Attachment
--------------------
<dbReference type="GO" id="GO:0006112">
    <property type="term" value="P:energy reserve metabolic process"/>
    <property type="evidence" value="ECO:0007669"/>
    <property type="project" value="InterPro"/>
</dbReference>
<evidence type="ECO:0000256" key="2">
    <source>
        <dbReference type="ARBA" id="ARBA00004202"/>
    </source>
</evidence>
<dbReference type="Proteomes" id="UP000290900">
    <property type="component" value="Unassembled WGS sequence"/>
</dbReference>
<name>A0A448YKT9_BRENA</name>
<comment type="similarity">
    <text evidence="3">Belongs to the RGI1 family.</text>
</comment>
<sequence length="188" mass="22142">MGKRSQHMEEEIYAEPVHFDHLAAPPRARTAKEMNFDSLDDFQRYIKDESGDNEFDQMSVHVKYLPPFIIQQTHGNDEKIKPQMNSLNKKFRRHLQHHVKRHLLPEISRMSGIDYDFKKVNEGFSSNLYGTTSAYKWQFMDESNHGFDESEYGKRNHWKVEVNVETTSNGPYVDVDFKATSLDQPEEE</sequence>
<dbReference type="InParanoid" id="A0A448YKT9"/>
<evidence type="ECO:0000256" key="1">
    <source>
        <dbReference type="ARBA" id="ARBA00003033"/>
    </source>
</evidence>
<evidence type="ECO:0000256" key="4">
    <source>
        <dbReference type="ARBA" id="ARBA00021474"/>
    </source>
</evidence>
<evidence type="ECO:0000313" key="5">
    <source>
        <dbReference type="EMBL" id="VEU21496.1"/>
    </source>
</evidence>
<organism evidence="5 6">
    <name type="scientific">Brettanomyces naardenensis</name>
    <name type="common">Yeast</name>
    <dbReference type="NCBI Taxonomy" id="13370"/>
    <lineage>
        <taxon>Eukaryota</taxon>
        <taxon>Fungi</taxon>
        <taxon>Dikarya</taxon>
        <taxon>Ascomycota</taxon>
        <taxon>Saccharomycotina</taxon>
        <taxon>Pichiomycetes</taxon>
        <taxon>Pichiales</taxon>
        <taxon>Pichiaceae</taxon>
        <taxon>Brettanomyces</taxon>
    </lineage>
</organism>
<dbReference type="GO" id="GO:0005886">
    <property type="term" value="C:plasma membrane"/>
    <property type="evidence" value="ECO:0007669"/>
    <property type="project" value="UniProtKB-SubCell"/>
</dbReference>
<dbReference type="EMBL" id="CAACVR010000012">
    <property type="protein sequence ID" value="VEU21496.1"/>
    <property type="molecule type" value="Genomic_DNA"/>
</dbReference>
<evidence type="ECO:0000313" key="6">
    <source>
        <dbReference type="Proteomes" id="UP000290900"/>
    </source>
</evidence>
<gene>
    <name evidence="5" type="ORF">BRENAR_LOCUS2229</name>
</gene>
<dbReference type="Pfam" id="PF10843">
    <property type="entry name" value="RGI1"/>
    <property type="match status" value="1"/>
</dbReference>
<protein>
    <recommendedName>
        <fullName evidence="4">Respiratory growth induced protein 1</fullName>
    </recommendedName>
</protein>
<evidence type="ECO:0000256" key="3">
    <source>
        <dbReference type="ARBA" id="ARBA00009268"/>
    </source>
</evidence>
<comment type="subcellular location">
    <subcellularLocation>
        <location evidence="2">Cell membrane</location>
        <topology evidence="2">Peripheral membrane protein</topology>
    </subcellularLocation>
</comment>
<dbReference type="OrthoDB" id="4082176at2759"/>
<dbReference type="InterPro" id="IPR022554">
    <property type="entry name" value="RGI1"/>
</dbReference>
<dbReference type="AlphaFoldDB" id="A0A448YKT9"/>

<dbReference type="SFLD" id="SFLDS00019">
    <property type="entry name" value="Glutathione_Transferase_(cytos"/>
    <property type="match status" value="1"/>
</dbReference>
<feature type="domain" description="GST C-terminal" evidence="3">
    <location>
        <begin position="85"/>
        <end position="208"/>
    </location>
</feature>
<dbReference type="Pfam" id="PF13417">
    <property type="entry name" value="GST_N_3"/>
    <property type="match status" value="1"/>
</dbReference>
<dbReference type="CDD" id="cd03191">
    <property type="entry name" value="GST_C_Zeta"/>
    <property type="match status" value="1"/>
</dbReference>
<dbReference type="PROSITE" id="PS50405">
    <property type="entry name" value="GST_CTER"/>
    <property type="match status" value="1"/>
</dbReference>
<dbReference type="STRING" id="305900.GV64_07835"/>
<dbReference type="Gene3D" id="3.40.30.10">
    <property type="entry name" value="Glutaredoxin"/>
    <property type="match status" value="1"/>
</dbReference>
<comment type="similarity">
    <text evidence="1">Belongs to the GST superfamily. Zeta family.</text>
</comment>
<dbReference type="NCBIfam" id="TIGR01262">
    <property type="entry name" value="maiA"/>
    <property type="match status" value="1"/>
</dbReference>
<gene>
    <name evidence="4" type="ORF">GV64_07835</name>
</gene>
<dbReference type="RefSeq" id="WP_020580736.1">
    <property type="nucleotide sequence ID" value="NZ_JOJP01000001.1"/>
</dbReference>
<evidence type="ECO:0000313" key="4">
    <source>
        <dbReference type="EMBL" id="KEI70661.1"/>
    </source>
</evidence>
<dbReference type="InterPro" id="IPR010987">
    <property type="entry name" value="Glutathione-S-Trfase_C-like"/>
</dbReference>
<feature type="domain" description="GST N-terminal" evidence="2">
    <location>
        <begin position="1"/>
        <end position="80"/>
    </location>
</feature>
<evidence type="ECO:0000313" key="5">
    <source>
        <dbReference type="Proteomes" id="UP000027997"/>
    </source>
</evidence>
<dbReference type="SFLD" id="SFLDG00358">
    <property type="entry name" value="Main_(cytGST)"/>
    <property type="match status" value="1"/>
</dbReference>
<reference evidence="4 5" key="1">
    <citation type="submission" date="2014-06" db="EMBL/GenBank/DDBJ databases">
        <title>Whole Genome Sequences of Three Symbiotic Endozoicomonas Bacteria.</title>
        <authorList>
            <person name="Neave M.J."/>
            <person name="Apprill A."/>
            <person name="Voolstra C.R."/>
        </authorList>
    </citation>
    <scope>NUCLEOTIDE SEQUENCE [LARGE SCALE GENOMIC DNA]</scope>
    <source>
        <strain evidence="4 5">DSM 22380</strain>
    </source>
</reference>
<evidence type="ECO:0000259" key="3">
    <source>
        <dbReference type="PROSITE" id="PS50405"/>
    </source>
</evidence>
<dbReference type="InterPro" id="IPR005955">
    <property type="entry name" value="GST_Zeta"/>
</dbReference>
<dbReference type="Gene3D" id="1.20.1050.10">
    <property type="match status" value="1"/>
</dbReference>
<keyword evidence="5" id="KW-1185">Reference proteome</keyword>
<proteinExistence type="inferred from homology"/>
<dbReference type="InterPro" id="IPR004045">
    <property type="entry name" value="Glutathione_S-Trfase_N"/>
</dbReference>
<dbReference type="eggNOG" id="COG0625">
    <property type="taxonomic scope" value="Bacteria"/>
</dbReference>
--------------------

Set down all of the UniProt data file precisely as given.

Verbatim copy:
<dbReference type="GO" id="GO:0006112">
    <property type="term" value="P:energy reserve metabolic process"/>
    <property type="evidence" value="ECO:0007669"/>
    <property type="project" value="InterPro"/>
</dbReference>
<evidence type="ECO:0000256" key="2">
    <source>
        <dbReference type="ARBA" id="ARBA00004202"/>
    </source>
</evidence>
<dbReference type="Proteomes" id="UP000290900">
    <property type="component" value="Unassembled WGS sequence"/>
</dbReference>
<name>A0A448YKT9_BRENA</name>
<comment type="similarity">
    <text evidence="3">Belongs to the RGI1 family.</text>
</comment>
<sequence length="188" mass="22142">MGKRSQHMEEEIYAEPVHFDHLAAPPRARTAKEMNFDSLDDFQRYIKDESGDNEFDQMSVHVKYLPPFIIQQTHGNDEKIKPQMNSLNKKFRRHLQHHVKRHLLPEISRMSGIDYDFKKVNEGFSSNLYGTTSAYKWQFMDESNHGFDESEYGKRNHWKVEVNVETTSNGPYVDVDFKATSLDQPEEE</sequence>
<dbReference type="InParanoid" id="A0A448YKT9"/>
<evidence type="ECO:0000256" key="1">
    <source>
        <dbReference type="ARBA" id="ARBA00003033"/>
    </source>
</evidence>
<evidence type="ECO:0000256" key="4">
    <source>
        <dbReference type="ARBA" id="ARBA00021474"/>
    </source>
</evidence>
<evidence type="ECO:0000313" key="5">
    <source>
        <dbReference type="EMBL" id="VEU21496.1"/>
    </source>
</evidence>
<organism evidence="5 6">
    <name type="scientific">Brettanomyces naardenensis</name>
    <name type="common">Yeast</name>
    <dbReference type="NCBI Taxonomy" id="13370"/>
    <lineage>
        <taxon>Eukaryota</taxon>
        <taxon>Fungi</taxon>
        <taxon>Dikarya</taxon>
        <taxon>Ascomycota</taxon>
        <taxon>Saccharomycotina</taxon>
        <taxon>Pichiomycetes</taxon>
        <taxon>Pichiales</taxon>
        <taxon>Pichiaceae</taxon>
        <taxon>Brettanomyces</taxon>
    </lineage>
</organism>
<dbReference type="GO" id="GO:0005886">
    <property type="term" value="C:plasma membrane"/>
    <property type="evidence" value="ECO:0007669"/>
    <property type="project" value="UniProtKB-SubCell"/>
</dbReference>
<dbReference type="EMBL" id="CAACVR010000012">
    <property type="protein sequence ID" value="VEU21496.1"/>
    <property type="molecule type" value="Genomic_DNA"/>
</dbReference>
<evidence type="ECO:0000313" key="6">
    <source>
        <dbReference type="Proteomes" id="UP000290900"/>
    </source>
</evidence>
<gene>
    <name evidence="5" type="ORF">BRENAR_LOCUS2229</name>
</gene>
<dbReference type="Pfam" id="PF10843">
    <property type="entry name" value="RGI1"/>
    <property type="match status" value="1"/>
</dbReference>
<protein>
    <recommendedName>
        <fullName evidence="4">Respiratory growth induced protein 1</fullName>
    </recommendedName>
</protein>
<evidence type="ECO:0000256" key="3">
    <source>
        <dbReference type="ARBA" id="ARBA00009268"/>
    </source>
</evidence>
<comment type="subcellular location">
    <subcellularLocation>
        <location evidence="2">Cell membrane</location>
        <topology evidence="2">Peripheral membrane protein</topology>
    </subcellularLocation>
</comment>
<dbReference type="OrthoDB" id="4082176at2759"/>
<dbReference type="InterPro" id="IPR022554">
    <property type="entry name" value="RGI1"/>
</dbReference>
<dbReference type="AlphaFoldDB" id="A0A448YKT9"/>

<dbReference type="SFLD" id="SFLDS00019">
    <property type="entry name" value="Glutathione_Transferase_(cytos"/>
    <property type="match status" value="1"/>
</dbReference>
<feature type="domain" description="GST C-terminal" evidence="3">
    <location>
        <begin position="85"/>
        <end position="208"/>
    </location>
</feature>
<dbReference type="Pfam" id="PF13417">
    <property type="entry name" value="GST_N_3"/>
    <property type="match status" value="1"/>
</dbReference>
<dbReference type="CDD" id="cd03191">
    <property type="entry name" value="GST_C_Zeta"/>
    <property type="match status" value="1"/>
</dbReference>
<dbReference type="PROSITE" id="PS50405">
    <property type="entry name" value="GST_CTER"/>
    <property type="match status" value="1"/>
</dbReference>
<dbReference type="STRING" id="305900.GV64_07835"/>
<dbReference type="Gene3D" id="3.40.30.10">
    <property type="entry name" value="Glutaredoxin"/>
    <property type="match status" value="1"/>
</dbReference>
<comment type="similarity">
    <text evidence="1">Belongs to the GST superfamily. Zeta family.</text>
</comment>
<dbReference type="NCBIfam" id="TIGR01262">
    <property type="entry name" value="maiA"/>
    <property type="match status" value="1"/>
</dbReference>
<gene>
    <name evidence="4" type="ORF">GV64_07835</name>
</gene>
<dbReference type="RefSeq" id="WP_020580736.1">
    <property type="nucleotide sequence ID" value="NZ_JOJP01000001.1"/>
</dbReference>
<evidence type="ECO:0000313" key="4">
    <source>
        <dbReference type="EMBL" id="KEI70661.1"/>
    </source>
</evidence>
<dbReference type="InterPro" id="IPR010987">
    <property type="entry name" value="Glutathione-S-Trfase_C-like"/>
</dbReference>
<feature type="domain" description="GST N-terminal" evidence="2">
    <location>
        <begin position="1"/>
        <end position="80"/>
    </location>
</feature>
<evidence type="ECO:0000313" key="5">
    <source>
        <dbReference type="Proteomes" id="UP000027997"/>
    </source>
</evidence>
<dbReference type="SFLD" id="SFLDG00358">
    <property type="entry name" value="Main_(cytGST)"/>
    <property type="match status" value="1"/>
</dbReference>
<reference evidence="4 5" key="1">
    <citation type="submission" date="2014-06" db="EMBL/GenBank/DDBJ databases">
        <title>Whole Genome Sequences of Three Symbiotic Endozoicomonas Bacteria.</title>
        <authorList>
            <person name="Neave M.J."/>
            <person name="Apprill A."/>
            <person name="Voolstra C.R."/>
        </authorList>
    </citation>
    <scope>NUCLEOTIDE SEQUENCE [LARGE SCALE GENOMIC DNA]</scope>
    <source>
        <strain evidence="4 5">DSM 22380</strain>
    </source>
</reference>
<evidence type="ECO:0000259" key="3">
    <source>
        <dbReference type="PROSITE" id="PS50405"/>
    </source>
</evidence>
<dbReference type="InterPro" id="IPR005955">
    <property type="entry name" value="GST_Zeta"/>
</dbReference>
<dbReference type="Gene3D" id="1.20.1050.10">
    <property type="match status" value="1"/>
</dbReference>
<keyword evidence="5" id="KW-1185">Reference proteome</keyword>
<proteinExistence type="inferred from homology"/>
<dbReference type="InterPro" id="IPR004045">
    <property type="entry name" value="Glutathione_S-Trfase_N"/>
</dbReference>
<dbReference type="eggNOG" id="COG0625">
    <property type="taxonomic scope" value="Bacteria"/>
</dbReference>